#HamaraInternetKyaHai: DRF launched its campaign for 16 Days of Activism on Violence Against Women
Digital Rights Foundation has been working on women's safe access to technology since it was founded in 2012, and we always try to keep our narrative unbiased and our conversations inclusive. Some of our team members were actively involved in the drafting of the Feminist Principles of the Internet also, and implement their learning and knowledge along with these principles in our projects in Pakistan that primarily involve advocating for a feminist internet, while promoting digital security and countering online gender based violence.
With this year's 16 Days of Activism on Violence Against Women, we decided to mainstream the feminist internet discourse in Pakistan - a topic that has not been highlighted all that much here - through the hashtag #HamaraInternetKyaHai (Urdu for What is Our Internet?). Our communications team strategised and executed the campaign keeping multiple approaches in mind, making sure people understand the narrative and engage in the conversation. And we're truly glad that they did take part in the conversation through various mediums, be it by comments and tweets on social media, or via expressing their interest directly to the DRF team members, or through the Cyber Harassment Helpline that we launched in 2016 and is accessible to people via toll-free number.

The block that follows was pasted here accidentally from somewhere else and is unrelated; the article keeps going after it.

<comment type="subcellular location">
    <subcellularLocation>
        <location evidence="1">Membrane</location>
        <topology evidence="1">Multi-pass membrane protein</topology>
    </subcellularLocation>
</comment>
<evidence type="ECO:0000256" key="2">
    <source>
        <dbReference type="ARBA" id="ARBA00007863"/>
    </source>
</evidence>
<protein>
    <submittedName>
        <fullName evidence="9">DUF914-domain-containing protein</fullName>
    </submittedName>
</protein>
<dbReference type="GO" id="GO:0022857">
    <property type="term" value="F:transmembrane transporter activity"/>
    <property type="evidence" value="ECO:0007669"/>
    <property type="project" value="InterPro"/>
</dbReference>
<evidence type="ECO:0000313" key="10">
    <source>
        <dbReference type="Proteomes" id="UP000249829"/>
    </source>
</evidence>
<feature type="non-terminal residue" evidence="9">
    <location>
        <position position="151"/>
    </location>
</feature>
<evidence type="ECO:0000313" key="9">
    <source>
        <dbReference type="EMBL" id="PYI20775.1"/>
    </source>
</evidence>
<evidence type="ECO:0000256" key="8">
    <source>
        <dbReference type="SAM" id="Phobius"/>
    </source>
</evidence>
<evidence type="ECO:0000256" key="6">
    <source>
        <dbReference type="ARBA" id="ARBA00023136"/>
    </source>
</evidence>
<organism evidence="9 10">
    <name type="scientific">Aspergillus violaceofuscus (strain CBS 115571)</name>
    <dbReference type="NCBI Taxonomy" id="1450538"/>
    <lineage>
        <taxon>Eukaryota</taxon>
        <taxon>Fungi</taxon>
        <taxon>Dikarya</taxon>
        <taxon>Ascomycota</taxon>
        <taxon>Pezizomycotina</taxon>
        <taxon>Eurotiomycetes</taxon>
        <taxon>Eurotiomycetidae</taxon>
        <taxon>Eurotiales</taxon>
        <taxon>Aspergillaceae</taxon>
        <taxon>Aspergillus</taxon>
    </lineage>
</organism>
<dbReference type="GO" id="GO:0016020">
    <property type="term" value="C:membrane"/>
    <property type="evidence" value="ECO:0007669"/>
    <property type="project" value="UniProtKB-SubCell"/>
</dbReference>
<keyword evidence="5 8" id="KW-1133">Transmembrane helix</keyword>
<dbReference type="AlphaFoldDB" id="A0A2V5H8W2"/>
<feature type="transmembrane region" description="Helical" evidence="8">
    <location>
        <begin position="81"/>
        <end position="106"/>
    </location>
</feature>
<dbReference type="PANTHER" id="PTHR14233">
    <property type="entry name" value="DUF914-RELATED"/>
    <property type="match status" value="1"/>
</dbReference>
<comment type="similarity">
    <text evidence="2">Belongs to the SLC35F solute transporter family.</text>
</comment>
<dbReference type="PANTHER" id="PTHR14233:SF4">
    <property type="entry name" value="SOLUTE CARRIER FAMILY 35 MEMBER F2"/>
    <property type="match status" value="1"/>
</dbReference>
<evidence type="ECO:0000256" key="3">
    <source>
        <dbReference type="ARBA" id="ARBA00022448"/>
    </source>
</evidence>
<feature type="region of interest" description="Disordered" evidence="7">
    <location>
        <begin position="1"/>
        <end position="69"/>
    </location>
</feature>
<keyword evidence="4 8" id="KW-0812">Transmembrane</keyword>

Here's the breakdown of the activities that we did as part of DRF's 16 Days of Activism:
- Two Tweet Chats with DRF's team members, and wonderful feminists who advocate for a feminist internet in Pakistan. We've compiled these chats here in chronological order: https://www.scoop.it/t/16-
- A blogpost on why does a feminist internet matter, by Fatima Athar:
- A blogpost on how harassment hinders women's access to public spaces, both online and offline - by Hyra Basit: https://
- We made this short and extremely powerful video depicting how women fall victim of a technological breach, and this is further used by the harassers to abuse victims and blackmail them into meeting more of their demands:
This video proved to be important in two ways in the context of Pakistan; a) a lot of people who reached out to us with a feedback on the campaign accepted that this video has helped them accept that it's not a woman's fault if someone bypasses technological loopholes and records them in their private space, where they're supposed to be feeling safe, and b) they understood that digital security is really important to be practiced. A lot of them also said that they covered their webcams after watching this video.
- And lastly, we launched completed our first year of the Cyber Harassment Helpline and released the one-year report based on our findings and experiences of operating a national level helpline that is also first of its kind. Access the report through this post: https://
Content Regulation in the Digital Age – DRF’s Submission to the Human Rights Council Report 2018
On December 20th, 2017, Digital Rights Foundation submitted its response to the Special Rapporteur on the promotion and protection of the right to freedom of opinion and expression, for the upcoming study, “Content Regulation in the Digital Age” as part of the June 2018 Human Rights Council Report.
This submission is a precursor to DRF’s future plans to investigate the rol